The day I was going back to Quito I left Santa Lucia Eco Lodge after breakfast and going down the trail took just over half an hour. The car was already waiting as it had just arrived with two new visitors. The bus from Nanegal was leaving at 9.30, but the driver said I could go with him to Nanegalito as he needed to go there and more buses left for Quito from there, but first he had a few things to do and I could wait for him in Santa Lucia’s office-building, then we went to pick somebody up who was also going to Nanegalito. Just before 10 we arrived to Nanegalito and then I waited almost half an hour for a bus. The bus left Nanegalito at 10.30 and it turned out that this bus was not going to Ofelia, but to Terminal Carcelen. So when we entered Quito I went off at a roundabout, by a shopping centre, from where I could take a local bus to Ofelia. It was not far to Ofelia and from Ofelia to La Marin the Metrobus took 45 minutes.
Before coming to Quito I had read that buses to Otavalo leaves from Terminal Carcelen, in the far north of Quito. To know how to get there I asked for direction. Someone told me to take the bus to La Y and from there take another bus to Carcelen. When I left in the morning they told me at my hotel to take the yellow Metrobus from La Marín to Ofelia and from there another bus to Carcelen.
At La Marín I bought the ticket for Ofelia, which was 25 cents (June 2011). On the way to Ofelia the bus stopped at La Y (two different stops) but I decided to continue to the end stop Ofelia. From La Marín to Ofelia it took over half an hour and when we arrived there people quickly went to line up in queues for other buses. The queue for the Carcelen bus was the longest and when the bus arrived the queue dissolved as everyone tried to get in at the same time. Anyway I got on the bus! The bus linking Ofelia with Carcelen didn’t cost anything (not when you have already paid for the Metrobus).
At Carcelen most people went directly to the ticket booths, but I had to buy something to eat first as I hadn’t had breakfast and there were several small booths selling snacks and drinks there. Then I went to buy the ticket for Otavalo, which was $2. To enter the terminal you have to pay another 20 cents. On the bus ticket not only the seat number was written, but also the bus number. As it was Saturday , and market day in Otavalo, a lot of people were going there and my bus was not the first leaving, but the third.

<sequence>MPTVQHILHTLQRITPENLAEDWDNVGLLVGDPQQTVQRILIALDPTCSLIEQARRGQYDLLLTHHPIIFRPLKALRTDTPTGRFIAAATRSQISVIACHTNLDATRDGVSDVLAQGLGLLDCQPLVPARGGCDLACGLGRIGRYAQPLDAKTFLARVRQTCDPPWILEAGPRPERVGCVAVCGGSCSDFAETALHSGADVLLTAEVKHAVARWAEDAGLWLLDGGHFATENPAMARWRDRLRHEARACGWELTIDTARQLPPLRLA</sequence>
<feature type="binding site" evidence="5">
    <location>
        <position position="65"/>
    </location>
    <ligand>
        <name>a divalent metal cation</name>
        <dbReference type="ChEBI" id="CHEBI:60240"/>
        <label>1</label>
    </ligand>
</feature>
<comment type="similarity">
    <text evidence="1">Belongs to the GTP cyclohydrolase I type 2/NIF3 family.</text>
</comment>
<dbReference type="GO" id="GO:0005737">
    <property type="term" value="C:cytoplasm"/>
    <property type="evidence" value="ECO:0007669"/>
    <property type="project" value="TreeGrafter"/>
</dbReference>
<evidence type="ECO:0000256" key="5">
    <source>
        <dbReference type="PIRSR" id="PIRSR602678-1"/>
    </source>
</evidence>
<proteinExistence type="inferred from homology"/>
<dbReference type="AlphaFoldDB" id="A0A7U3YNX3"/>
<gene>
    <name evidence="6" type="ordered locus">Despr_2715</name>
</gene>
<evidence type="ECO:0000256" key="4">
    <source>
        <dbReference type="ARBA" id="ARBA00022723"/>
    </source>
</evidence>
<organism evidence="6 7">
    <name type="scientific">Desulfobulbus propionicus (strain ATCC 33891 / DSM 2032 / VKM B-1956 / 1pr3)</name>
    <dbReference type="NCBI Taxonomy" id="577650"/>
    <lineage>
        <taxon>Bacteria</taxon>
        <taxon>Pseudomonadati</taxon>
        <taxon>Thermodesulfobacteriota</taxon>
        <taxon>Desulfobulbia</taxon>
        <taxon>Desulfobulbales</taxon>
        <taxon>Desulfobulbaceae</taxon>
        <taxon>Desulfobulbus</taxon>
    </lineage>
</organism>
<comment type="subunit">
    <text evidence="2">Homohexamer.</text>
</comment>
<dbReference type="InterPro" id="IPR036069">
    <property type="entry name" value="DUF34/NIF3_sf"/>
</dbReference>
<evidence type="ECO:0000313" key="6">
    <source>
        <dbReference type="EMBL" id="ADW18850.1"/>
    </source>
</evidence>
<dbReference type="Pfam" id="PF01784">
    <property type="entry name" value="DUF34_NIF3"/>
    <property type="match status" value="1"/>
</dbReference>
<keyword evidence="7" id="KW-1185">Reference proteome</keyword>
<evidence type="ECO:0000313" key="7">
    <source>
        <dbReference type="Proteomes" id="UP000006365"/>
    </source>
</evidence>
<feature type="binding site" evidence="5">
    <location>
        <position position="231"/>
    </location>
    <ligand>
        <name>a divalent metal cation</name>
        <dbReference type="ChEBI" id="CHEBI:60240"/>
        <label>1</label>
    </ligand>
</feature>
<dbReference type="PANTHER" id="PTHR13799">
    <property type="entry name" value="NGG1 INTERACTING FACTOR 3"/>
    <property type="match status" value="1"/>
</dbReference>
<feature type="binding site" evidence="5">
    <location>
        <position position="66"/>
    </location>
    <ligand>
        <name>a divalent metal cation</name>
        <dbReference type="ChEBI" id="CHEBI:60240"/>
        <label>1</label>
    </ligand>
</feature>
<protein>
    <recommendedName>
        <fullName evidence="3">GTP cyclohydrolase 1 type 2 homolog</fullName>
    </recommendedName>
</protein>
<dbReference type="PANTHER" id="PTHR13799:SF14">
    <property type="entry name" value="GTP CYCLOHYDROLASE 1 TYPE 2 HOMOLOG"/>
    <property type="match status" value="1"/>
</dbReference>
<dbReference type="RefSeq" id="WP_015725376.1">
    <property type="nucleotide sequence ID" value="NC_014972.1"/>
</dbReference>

To Otavalo it took 2 hours and the bus stopped at the terminal, but many people left the bus already at the Panamericana and took a short cut to the market. However, it is not far to the market from the terminal either.
Coming back to the terminal in the afternoon a bus was just leaving for Quito and I went aboard and bought the ticket on the bus. To Carcelen it took 1h 50 minutes
At Carcelen I went to the line for La Y (wanted to see if this way was quicker than the one over Ofelia). On the bus I paid 25 cents and at La Y the line for the Metrobus was very long. As I had already paid 25 cents I didn’t pay again for the Metrobus to La Marín. As far as I can see it doesn’t matter if you change at La Y or at Ofelia, as both routes took a very long time.
As I was leaving early I booked a taxi from the hotel to the airport already the night before. There was very little traffic and it only took 20 minutes to go from Centro Histórico to the domestic terminal of the airport. The price of the taxi was $13.50 (June 2011), and as I had paid $6 going the opposite way I thought it was too much. The taxi driver told me it was because I had booked it in advance and he showed me a table of the prices and it was correct.
At the airport I met one person going on the same cruise as I and also someone from a travel company giving me a boarding pass. I got a window seat which I was grateful for as the weather was very clear and I wanted to see the Andean mountains as we took off. I had seen from the taxi that there were clear views of Cotopaxi.
Someone at the airport told me there was no opportunities to have breakfast once I had passed the passport control, so I went to the café just outside the domestic terminal and had coffee and toast for $4. After passing the passport control I noticed there is a café on that side as well.
There are no international flight to Galapagos Islands, but you have to fly from Quito or Guayaquil. From Quito to Galapagos it takes almost 2.5 hours, and that includes a stop in Guayaquil (when I travelled this route we changed planes in Guayaquil). From Guayaquil it takes 1.5 hours.